4. Autre Temps, Autre Moeurs
By which I mean we did things differently in our day. What’s your attitude to modern parenting? Are you shocked or horrified by what your grandchild is allowed to do or say? Do you cringe at their clothes, hair, speech, attitudes or (lack of) manners or the amount of screen time they are allowed? Too bad! Say nothing, suggest no remedies (unless expressly asked), and never ever say the words ‘in my day…..’ Remember that your own children will not see you as the fount of all wisdom as may have been the case in days of yore (if that ever actually happened), but as an interfering and out-of-touch old bat! I tell myself that these grandchildren of ours will live in a world almost unrecognisable to us. They may never need to write with a pen or learn to drive a car. They will need different ways of thinking and learning about which I know nothing. Best to keep my mouth shut!
From this week! My daughter, son-in-law and two grandsons have joined me on my holiday in sunny Lerici, Italy
And what would I counsel the Super Trooper in her dilemma? The solution has to be in talking it through with either her son, her daughter-in-law or both together. This needs to be done sensitively and without demands because she is entirely at their mercy whilst the child is a baby. They may have absolutely no idea of the resentment being engendered by the preferential treatment given to the rival grandparents. Could a regular visit be arranged and how might that work, where would it happen and for how long? Later, when the child gets older, you might be able to arrange special treats, and sleepovers so that you can build your own relationship directly with that grandchild. I’ve recently done this with 5 year old Matilda, because I felt that she was a stranger to me because of lockdowns and the demands of Look Fabulous Forever. We now go regularly on Saturday afternoons to our local Polka Childrens’ Theatre and I was rewarded recently at her house when she, spontaneously and very unusually, came to me for a cuddle and told me that she loved me.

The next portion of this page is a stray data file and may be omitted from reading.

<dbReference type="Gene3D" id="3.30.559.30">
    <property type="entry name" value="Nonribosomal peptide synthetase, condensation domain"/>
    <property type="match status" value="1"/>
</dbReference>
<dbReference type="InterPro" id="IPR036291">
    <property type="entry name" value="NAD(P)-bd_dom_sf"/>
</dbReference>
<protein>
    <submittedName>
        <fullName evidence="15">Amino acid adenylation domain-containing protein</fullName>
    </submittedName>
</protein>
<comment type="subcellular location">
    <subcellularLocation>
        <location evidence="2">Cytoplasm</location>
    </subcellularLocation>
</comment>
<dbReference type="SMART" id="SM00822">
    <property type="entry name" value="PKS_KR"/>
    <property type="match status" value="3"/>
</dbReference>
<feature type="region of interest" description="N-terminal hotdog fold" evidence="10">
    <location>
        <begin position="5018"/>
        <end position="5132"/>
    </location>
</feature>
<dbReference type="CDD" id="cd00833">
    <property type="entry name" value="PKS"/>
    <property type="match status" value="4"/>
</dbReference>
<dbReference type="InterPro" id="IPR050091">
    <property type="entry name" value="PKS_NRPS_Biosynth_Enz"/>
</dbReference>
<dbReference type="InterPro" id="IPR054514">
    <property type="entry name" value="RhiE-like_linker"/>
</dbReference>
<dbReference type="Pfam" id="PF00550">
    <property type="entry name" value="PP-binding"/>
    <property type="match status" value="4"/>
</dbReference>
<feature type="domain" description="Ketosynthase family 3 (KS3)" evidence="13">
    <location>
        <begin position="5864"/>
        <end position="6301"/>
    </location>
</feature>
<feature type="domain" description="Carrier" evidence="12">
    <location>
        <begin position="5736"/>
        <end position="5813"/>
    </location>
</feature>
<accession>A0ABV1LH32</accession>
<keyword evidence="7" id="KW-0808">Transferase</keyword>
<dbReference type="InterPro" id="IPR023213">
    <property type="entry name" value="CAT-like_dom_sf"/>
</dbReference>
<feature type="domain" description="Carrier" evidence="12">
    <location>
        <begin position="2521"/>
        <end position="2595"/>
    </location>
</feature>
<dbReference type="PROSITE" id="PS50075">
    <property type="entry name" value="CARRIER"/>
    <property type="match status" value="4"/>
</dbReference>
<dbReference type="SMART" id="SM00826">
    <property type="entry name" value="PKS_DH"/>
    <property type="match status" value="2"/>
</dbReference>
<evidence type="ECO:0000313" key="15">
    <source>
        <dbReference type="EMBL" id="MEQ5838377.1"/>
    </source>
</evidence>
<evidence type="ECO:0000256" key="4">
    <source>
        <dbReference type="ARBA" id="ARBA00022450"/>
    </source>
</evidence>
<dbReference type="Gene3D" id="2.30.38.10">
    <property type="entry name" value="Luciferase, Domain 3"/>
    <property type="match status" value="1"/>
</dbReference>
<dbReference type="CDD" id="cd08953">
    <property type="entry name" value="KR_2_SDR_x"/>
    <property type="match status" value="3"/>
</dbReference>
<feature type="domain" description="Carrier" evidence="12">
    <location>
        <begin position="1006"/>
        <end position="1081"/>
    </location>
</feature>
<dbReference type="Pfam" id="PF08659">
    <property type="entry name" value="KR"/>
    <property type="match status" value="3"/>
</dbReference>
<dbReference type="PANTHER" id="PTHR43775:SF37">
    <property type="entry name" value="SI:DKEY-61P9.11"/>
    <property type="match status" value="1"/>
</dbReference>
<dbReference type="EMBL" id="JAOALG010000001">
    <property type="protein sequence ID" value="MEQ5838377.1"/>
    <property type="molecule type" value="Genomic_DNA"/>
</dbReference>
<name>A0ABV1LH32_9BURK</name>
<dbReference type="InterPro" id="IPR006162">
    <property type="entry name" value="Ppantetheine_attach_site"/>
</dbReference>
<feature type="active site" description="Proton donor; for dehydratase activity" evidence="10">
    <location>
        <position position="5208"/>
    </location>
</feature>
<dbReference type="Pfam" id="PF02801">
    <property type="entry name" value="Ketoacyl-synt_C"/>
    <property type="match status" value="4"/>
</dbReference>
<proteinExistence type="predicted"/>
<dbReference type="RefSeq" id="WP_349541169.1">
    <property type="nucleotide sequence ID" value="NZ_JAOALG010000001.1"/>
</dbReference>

I am conscious that some reading this will be thinking ‘I wish’ or ‘If only’ because there are few prospects of any grandchildren in their lives. If you yearn for them as I did, then my heart goes out to you. However the arrival of grandchildren may not bring the unalloyed joy you anticipated. The best you can do is to be loving, kind, giving, available, undemanding, understanding and uncritical . That way you may be able to enjoy a close and special relationship with your grandchildren as they morph from cute babies into lively children and then to gangly teenagers. They are undoubtedly one of the greatest consolations of old age, but we must accept as grandparents that we enjoy time in their company as a gift, bestowed or withheld, by their parents.